Blog and Roll
With his handwritten notes at the ready, ten-time Golden Mike award winner Rich Marotta delivers daily his fast paced, articulate and always entertaining sports updates. Since 1991, as KFI's sports authority, Rich writes and broadcasts seven morning sports updates on Bill Handel.
Rich's input on Bill Handel is not limited to his much respected sports updates however as Rich is often called on by Bill to give his unique perspective on news and current events. Rich also takes every possible opportunity to mention how much he loves the music of Bruce Springsteen.
In 2011, Rich received the high honor of induction into two Halls of Fame. In January, he became only the 26th inductee into the Southern California Sportscasters Hall of Fame. Then in June, he was inducted into the California Boxing Hall of Fame.
Spending three years with the Los Angeles Kings, 11 years with the NFL's Los Angeles Raiders and four years with the NBA's Los Angeles Clippers makes Rich the only sportscaster ever to have been a part of the regular broadcast teams of three major league sports franchises in Los Angeles.
Rich is a four-time Emmy award winner for his television work on KCAL doing boxing ringside color commentary and Raiders preseason play-by-play. Also, as ringside commentator for FOX Sports Net's weekly Sunday Night Fights, KCAL's Fight Night and host of Rich Marotta's Neutral Corner boxing talk show on AM 570, he is considered one of the nation's foremost boxing experts. It is no wonder the L.A. Daily News called Rich Marotta "L.A.'s most versatile sportscaster."
Rich was recently named recipient of the Sam Taub Award, given annually to the "Broadcaster of the Year" by the Boxing Writers Association of America. Rich has two children, Angela and Joey. He is married to the lovely "Helen of England."
This blog may contain profanity and/or material considered inappropriate. The views expressed in this blog are the opinions of the individual writer and do not necessarily reflect the views of KFI AM-640 and Clear Channel Radio.
I was distressed to learn Thursday night that the great, iconic trainer of boxing champions, Angelo Dundee, had died at the age of 90. Angelo is one of the greatest people I've ever had the privilege of meeting in sports. His career speaks for itself, trainer of three of boxing's all-time greats: Muhammad Ali, Sugar Ray Leonard and George Foreman. Angelo was a master motivator and let me give you an example in the cases of each of the aforementioned three.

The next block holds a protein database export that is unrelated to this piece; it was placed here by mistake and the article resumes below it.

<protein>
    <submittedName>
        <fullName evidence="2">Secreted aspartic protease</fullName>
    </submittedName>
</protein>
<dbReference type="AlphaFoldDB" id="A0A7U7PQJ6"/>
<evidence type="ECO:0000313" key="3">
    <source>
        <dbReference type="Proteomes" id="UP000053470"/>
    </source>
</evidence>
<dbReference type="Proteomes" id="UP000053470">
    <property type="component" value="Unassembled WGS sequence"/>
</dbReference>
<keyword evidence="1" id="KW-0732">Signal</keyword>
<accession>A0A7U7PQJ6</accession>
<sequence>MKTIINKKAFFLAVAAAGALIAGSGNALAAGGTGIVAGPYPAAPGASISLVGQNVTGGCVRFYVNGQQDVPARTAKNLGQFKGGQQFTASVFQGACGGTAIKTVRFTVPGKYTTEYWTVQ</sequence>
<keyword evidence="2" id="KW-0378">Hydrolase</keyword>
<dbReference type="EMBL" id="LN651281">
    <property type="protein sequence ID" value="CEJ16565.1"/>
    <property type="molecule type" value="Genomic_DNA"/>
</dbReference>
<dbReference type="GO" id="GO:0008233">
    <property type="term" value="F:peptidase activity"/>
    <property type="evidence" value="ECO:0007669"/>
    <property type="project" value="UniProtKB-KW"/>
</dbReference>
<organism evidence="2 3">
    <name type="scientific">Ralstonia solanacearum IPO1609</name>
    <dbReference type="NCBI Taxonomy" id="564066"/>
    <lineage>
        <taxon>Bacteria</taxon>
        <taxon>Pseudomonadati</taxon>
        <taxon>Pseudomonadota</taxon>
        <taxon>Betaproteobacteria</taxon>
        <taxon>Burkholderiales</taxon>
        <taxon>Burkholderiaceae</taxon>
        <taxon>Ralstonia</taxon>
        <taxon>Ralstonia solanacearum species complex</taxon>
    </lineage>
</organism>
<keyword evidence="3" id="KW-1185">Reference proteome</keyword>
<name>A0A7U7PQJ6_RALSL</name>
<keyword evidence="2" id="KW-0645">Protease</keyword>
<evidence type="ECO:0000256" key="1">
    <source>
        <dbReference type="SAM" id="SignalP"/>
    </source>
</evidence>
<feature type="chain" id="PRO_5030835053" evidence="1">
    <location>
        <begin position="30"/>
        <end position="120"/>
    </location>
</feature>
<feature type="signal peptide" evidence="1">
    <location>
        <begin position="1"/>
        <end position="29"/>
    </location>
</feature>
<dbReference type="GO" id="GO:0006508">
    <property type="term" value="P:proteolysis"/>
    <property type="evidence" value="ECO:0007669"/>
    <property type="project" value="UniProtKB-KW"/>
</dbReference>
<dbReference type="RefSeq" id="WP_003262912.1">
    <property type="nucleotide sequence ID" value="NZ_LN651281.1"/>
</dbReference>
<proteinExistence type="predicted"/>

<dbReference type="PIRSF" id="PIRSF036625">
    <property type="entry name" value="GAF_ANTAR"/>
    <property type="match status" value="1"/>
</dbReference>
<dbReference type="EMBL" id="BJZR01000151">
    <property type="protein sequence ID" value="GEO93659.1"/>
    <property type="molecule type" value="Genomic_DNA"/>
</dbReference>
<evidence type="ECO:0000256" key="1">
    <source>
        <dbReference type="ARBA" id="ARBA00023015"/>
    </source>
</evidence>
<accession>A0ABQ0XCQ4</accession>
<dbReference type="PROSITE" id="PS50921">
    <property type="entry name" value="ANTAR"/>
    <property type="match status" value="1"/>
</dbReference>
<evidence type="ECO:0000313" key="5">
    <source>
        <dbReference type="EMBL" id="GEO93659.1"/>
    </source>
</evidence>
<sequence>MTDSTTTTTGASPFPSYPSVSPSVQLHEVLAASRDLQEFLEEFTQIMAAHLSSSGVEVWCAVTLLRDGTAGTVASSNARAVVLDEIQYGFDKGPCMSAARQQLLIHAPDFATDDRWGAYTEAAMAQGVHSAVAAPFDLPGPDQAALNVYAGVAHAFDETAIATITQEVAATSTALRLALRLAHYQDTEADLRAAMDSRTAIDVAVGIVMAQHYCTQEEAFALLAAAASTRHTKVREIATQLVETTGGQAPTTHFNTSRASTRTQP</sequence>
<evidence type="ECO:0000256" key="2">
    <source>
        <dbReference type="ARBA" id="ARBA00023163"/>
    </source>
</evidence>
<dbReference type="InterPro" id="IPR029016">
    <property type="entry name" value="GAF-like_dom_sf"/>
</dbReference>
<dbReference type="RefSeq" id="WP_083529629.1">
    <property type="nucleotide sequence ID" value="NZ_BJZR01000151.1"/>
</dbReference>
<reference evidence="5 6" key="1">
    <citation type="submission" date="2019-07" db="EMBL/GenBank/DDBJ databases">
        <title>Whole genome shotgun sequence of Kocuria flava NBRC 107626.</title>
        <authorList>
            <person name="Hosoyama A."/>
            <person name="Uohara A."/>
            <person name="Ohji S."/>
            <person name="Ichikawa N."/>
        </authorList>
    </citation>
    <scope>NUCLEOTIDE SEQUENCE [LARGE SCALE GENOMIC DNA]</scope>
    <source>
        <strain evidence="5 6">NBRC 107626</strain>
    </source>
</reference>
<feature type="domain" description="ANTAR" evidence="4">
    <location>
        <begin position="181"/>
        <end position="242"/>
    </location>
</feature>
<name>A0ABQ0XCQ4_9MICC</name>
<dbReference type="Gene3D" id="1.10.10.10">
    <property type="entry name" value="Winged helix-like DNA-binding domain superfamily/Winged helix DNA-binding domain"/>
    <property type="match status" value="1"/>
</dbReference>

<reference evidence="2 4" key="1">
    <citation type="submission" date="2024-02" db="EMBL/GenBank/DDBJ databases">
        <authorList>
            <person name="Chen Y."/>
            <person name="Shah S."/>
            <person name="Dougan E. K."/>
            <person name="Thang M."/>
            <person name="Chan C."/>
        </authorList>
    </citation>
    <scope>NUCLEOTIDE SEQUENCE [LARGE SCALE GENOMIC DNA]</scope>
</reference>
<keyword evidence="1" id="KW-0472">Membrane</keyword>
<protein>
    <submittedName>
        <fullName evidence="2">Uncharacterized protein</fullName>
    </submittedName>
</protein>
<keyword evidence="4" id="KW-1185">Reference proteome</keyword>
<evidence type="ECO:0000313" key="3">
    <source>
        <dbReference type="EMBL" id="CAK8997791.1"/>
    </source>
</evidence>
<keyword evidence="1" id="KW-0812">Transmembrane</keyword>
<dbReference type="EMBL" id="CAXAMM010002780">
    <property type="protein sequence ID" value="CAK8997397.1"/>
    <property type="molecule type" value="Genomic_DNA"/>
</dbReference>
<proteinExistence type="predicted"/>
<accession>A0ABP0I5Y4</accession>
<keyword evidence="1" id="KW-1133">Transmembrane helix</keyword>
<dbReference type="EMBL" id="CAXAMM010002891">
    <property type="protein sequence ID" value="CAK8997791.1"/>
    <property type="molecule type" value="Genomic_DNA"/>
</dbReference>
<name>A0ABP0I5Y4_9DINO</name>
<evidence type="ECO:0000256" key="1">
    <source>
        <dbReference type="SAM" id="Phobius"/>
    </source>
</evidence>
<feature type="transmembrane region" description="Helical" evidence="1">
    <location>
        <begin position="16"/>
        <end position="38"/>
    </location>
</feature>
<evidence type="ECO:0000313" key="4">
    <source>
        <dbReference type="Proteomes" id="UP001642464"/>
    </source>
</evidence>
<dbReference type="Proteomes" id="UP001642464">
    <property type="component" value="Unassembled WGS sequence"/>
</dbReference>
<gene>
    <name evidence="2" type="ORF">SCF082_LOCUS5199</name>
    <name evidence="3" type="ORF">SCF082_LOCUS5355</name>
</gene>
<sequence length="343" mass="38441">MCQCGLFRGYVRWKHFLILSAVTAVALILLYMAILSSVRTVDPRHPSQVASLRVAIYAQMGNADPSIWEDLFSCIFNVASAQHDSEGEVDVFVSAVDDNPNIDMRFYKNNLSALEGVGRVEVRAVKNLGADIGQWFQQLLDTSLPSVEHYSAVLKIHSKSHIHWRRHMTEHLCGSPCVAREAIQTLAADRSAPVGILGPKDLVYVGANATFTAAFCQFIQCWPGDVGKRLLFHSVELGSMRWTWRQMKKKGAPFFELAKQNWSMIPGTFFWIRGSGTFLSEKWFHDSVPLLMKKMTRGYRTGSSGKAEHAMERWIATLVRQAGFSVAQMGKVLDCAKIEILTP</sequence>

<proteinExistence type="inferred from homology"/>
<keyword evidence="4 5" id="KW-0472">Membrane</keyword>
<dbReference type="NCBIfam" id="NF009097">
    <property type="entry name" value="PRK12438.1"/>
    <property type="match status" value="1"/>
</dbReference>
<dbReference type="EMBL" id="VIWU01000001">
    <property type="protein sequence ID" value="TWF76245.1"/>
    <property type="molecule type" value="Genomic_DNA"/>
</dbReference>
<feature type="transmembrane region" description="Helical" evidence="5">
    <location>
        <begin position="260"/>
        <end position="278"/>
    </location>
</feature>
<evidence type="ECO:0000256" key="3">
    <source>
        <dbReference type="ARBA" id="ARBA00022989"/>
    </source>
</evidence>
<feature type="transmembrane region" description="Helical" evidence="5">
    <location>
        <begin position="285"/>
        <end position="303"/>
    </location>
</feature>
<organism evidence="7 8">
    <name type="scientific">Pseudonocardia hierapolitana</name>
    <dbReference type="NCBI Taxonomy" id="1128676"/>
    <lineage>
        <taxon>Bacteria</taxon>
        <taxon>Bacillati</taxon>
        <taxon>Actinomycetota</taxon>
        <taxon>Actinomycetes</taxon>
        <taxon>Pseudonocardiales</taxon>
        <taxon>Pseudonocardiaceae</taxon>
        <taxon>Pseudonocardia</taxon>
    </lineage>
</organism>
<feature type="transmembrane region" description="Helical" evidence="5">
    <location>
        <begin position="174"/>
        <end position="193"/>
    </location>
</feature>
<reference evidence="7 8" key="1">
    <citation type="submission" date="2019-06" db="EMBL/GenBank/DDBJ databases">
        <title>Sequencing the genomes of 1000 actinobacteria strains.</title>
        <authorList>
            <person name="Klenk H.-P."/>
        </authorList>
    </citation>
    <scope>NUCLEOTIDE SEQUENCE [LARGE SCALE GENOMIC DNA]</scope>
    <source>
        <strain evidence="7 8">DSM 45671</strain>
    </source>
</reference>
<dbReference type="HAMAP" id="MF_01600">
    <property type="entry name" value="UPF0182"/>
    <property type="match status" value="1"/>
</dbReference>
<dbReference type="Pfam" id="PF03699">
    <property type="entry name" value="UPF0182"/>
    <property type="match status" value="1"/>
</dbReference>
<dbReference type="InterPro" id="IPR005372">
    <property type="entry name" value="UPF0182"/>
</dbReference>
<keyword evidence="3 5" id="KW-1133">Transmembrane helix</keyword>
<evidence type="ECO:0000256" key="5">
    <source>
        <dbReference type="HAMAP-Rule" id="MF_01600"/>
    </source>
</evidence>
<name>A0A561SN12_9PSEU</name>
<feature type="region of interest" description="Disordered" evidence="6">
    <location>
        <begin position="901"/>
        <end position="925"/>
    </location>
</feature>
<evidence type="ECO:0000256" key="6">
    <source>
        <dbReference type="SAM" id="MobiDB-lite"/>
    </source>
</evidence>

Ali, a 7-1 underdog and 22 year old kid, was fighting the feared Sonny Liston in Miami on February 25, 1964. After a fast start in the fight, Ali, then known as Cassius Clay, came back to the corner, blinking his eyes badly. Some type of liminent from Liston had gotten in his eyes and was burning and blinding him. Clay began screaming at Dundee to "Cut off the gloves, cut off the gloves!" Dundee told him, "No way baby, this is for the championship!" Dundee literally pushed Clay back into the ring at the bell with the final word "Run!!!" Clay did just that and six minutes later, Liston quit and a new era was born.... As for Leonard, he was locked in a pitched battle with Tommy Hearns outdoors at Casesars Palace in a Welterweight Title Super-fight that the whole world was watching. After building an early lead, Leonard was sagging and falling behind. After the 12th round, he sat on the stool, and Dundee, in his father-son way, uttered his famous phrase, "You're blowin' it now son, you're blowin' it". Sugar Ray got the message, mounted a furious assault, and a round and a half later, he stopped Hearns. I was sitting three rows back of Leonard's corner and all night I could hear Angelo screaming "Speed Ray, speed!" I'll never forget it. It was the first big fight I ever covered!....Move the clock another 15 years to the mid-90's. George Foreman, at the age of 45 had lost every round to fall far behind Michael Moorer. Before the 10th round, Dundee said to Foreman, "Listen, you've got put this guy down. We're behind baby." Foreman said "OK", and went out and did it, knocking out Moorer to become, at the age of 45, the oldest heavyweight champion in history.
A couple more moments I'll never forget: Young Cassius Clay, before becoming champion, had been knocked down hard at the end of the 4th round by Henry Cooper in England. Clay wobbled back to his corner on rubbery legs. When he sat down hard on the stool, Dundee saw a small hole in Clay's glove. Quickly Dundee inserted his finger into the hole, expanded the tear, then called the referee over to tell him they needed extra time to repair the glove. After the delay, Clay had recovered and stopped Cooper in the next round. Another moment frozen in time: a well past his prime Ali had taken a terrible beating from Larry Holmes for ten rounds. Back in the corner, Dundee told Ali he was stopping the fight. Ali said no, the others in the corner argued vehemently to give Ali another round. The ref came to the corner, and over the protests of the others, screamed at the ref, "I'm the chief second, I'm stoppin' the fight! The fights over!!".
I've known Angelo personally for about 25 years. What a pleasure it was to be around him. I reveled in his stories when he would hold court at the big fights. We played roulette together in Tahoe and Vegas. We both had wives named Helen. He would come on my radio boxing show at the drop of a hat. Never said no, Man, I will miss him. All of boxing will.